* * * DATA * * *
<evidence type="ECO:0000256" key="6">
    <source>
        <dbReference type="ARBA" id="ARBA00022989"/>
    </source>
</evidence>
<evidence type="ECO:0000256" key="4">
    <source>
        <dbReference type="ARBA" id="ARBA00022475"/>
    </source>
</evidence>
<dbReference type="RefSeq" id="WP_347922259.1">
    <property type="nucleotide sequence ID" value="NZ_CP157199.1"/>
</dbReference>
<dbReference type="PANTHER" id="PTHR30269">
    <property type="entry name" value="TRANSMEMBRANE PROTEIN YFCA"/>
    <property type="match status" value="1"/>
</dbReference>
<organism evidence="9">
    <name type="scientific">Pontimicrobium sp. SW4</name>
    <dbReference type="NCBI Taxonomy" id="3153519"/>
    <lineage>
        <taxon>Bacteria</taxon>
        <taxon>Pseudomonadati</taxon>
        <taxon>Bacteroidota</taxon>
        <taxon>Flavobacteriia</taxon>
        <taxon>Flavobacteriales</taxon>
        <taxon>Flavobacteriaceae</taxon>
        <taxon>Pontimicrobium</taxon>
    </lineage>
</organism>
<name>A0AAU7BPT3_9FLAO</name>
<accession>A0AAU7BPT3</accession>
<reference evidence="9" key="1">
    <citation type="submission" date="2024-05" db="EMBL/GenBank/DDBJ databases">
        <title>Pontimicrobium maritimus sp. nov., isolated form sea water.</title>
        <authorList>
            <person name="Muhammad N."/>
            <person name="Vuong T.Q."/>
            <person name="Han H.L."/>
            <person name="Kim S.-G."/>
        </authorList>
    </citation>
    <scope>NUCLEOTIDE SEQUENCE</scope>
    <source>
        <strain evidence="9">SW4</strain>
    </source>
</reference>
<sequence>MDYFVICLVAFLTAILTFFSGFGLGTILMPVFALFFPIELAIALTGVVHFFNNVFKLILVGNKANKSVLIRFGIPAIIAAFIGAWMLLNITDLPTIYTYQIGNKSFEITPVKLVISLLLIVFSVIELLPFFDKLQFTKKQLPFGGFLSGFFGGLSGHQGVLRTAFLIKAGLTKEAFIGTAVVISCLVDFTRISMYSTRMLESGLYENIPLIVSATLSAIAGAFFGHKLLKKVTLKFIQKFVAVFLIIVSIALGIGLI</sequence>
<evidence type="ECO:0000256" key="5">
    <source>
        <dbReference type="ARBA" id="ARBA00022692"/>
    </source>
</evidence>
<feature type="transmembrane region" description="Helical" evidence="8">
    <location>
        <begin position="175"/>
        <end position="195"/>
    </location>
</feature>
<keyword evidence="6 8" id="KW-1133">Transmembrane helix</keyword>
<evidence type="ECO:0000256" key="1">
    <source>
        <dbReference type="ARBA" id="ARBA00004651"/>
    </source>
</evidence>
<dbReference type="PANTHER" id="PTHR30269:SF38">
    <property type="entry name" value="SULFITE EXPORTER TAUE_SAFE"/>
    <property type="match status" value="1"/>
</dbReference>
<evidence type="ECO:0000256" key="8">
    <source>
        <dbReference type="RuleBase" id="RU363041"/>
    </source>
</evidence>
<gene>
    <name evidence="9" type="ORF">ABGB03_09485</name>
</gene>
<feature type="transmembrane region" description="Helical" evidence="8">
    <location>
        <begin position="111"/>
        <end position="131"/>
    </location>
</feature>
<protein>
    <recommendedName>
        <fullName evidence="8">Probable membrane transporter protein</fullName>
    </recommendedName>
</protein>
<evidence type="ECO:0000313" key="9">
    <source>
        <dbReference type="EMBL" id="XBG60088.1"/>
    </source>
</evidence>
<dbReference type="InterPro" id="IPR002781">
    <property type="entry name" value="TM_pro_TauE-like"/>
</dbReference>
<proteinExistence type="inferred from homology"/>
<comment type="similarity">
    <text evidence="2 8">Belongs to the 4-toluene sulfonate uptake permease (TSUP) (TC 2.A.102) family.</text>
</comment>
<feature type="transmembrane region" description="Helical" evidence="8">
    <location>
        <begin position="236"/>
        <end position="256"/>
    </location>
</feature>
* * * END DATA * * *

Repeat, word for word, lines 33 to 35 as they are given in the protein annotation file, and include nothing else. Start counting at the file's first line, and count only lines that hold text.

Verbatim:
<reference evidence="9" key="1">
    <citation type="submission" date="2024-05" db="EMBL/GenBank/DDBJ databases">
        <title>Pontimicrobium maritimus sp. nov., isolated form sea water.</title>